This paper argues that the rapid take-up of communications and information technologies (CITs) by adolescents effectively lifts them out of the institutional control of school and family. Their use of interactive and wearable technologies is characterised by increasing levels of personalisation, mobility and global reach. This aspect of adolescents' use of CITs signals a qualitative change in the nature of popular culture and educational practices, and necessitates a paradigm shift in how we understand the learning contexts of contemporary adolescents.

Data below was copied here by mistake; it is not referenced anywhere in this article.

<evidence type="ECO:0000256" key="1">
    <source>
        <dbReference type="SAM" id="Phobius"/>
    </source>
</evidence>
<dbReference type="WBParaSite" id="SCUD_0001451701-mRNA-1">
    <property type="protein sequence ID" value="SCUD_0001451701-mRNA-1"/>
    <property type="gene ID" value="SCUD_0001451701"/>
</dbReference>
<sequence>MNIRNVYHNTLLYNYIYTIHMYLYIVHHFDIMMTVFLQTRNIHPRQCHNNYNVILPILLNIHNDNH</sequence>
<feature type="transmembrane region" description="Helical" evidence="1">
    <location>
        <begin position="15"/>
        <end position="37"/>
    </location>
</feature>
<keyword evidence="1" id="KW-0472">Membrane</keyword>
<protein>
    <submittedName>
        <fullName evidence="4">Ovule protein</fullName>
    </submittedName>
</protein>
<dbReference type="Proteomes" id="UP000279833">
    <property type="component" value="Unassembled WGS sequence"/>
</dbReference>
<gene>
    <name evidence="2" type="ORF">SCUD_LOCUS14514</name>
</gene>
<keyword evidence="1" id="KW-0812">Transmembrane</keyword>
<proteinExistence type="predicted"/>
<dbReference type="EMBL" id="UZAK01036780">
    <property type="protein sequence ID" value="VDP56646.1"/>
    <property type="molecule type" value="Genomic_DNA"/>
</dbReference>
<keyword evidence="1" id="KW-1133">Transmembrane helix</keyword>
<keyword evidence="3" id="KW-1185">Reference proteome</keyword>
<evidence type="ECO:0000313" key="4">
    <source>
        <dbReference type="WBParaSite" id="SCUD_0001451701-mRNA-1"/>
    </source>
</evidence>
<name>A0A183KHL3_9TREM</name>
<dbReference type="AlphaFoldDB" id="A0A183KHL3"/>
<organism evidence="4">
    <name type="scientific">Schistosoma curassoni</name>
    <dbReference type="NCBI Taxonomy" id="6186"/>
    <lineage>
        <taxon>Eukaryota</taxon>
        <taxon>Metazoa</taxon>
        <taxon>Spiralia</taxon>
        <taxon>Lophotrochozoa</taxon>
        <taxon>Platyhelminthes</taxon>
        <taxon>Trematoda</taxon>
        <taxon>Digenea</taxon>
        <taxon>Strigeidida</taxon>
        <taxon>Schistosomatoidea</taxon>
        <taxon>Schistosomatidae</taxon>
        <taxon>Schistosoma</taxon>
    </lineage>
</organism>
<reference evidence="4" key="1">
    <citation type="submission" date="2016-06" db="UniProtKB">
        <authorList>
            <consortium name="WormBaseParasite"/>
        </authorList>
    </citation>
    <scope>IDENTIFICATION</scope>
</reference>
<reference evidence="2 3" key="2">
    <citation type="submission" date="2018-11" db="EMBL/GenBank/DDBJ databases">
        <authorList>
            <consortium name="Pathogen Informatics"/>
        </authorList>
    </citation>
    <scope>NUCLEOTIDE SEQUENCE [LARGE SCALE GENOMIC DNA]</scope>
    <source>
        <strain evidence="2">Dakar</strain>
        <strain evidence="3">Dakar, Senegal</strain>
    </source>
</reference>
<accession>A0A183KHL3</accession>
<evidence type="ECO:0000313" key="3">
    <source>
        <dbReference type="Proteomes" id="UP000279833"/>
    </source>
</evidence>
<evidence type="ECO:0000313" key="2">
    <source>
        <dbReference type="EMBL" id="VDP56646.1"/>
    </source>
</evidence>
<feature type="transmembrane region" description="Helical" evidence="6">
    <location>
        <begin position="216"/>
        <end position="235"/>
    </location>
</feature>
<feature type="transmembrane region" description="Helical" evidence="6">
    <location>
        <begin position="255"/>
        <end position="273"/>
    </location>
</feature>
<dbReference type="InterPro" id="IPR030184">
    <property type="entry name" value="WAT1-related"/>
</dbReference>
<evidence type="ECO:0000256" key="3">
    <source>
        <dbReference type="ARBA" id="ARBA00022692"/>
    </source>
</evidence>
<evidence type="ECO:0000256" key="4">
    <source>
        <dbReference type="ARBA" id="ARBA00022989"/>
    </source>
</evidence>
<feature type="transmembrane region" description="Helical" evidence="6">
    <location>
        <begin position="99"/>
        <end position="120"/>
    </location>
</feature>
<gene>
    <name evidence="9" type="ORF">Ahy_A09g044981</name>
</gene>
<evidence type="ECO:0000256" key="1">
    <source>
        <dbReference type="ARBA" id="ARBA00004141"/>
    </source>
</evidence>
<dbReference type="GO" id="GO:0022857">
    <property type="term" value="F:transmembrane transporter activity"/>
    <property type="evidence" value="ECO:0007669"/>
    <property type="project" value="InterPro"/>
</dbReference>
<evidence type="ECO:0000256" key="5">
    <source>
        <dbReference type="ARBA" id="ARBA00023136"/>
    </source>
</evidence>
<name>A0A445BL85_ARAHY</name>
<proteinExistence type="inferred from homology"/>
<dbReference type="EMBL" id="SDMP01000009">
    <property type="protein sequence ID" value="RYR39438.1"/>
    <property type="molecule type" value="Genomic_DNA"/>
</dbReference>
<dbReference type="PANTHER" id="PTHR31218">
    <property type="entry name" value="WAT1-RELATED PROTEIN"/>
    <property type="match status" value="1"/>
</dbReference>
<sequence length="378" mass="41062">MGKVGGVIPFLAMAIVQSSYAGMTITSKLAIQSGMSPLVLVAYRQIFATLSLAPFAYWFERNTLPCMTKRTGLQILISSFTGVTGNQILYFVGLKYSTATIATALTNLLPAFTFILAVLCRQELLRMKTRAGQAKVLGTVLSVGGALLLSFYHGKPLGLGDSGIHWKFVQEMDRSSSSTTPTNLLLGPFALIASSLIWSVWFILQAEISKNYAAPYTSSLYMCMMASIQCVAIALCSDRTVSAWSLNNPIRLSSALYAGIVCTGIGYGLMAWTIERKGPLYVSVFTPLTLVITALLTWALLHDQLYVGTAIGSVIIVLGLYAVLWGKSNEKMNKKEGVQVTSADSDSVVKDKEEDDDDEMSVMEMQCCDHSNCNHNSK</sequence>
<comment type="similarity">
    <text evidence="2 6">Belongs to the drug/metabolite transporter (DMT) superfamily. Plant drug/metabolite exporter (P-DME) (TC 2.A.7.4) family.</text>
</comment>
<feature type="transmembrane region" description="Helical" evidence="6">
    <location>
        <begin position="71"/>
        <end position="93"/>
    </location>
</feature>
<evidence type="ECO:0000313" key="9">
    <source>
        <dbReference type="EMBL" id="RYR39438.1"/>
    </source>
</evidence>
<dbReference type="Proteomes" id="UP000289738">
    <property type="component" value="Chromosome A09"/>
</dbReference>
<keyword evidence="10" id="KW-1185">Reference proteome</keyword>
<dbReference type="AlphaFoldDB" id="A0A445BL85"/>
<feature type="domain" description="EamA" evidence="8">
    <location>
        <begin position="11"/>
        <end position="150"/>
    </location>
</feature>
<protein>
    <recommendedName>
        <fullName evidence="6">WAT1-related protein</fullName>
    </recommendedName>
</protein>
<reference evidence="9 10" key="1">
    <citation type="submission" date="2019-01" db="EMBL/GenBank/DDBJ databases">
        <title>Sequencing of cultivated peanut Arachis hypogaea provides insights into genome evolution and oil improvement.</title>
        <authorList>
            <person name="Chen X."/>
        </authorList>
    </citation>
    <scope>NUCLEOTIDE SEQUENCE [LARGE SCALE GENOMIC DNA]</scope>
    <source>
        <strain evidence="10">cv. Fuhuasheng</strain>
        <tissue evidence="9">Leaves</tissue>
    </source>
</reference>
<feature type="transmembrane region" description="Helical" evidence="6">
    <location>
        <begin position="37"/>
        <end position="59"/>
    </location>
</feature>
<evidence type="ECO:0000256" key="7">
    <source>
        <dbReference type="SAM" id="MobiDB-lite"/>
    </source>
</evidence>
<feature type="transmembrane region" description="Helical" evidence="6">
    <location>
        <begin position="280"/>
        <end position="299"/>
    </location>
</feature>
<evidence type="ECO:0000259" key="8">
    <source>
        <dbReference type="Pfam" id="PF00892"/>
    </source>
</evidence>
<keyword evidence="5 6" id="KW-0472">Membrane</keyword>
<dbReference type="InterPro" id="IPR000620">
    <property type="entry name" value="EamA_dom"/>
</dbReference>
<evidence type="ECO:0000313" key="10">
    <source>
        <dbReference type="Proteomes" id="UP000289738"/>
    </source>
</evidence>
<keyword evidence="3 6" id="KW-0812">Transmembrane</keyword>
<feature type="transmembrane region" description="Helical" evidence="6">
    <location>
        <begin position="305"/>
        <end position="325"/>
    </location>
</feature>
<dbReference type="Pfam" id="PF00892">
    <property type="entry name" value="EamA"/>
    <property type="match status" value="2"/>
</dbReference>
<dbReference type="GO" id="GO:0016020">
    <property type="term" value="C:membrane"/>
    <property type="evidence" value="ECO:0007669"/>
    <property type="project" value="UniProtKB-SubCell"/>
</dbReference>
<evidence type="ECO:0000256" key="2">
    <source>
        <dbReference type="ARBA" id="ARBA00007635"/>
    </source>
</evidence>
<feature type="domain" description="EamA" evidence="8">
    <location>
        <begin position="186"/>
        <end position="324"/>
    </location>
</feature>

|Number of pages||10|
|Journal||British Journal of Sociology of Education|
|Publication status||Published - 1 Jan 1999|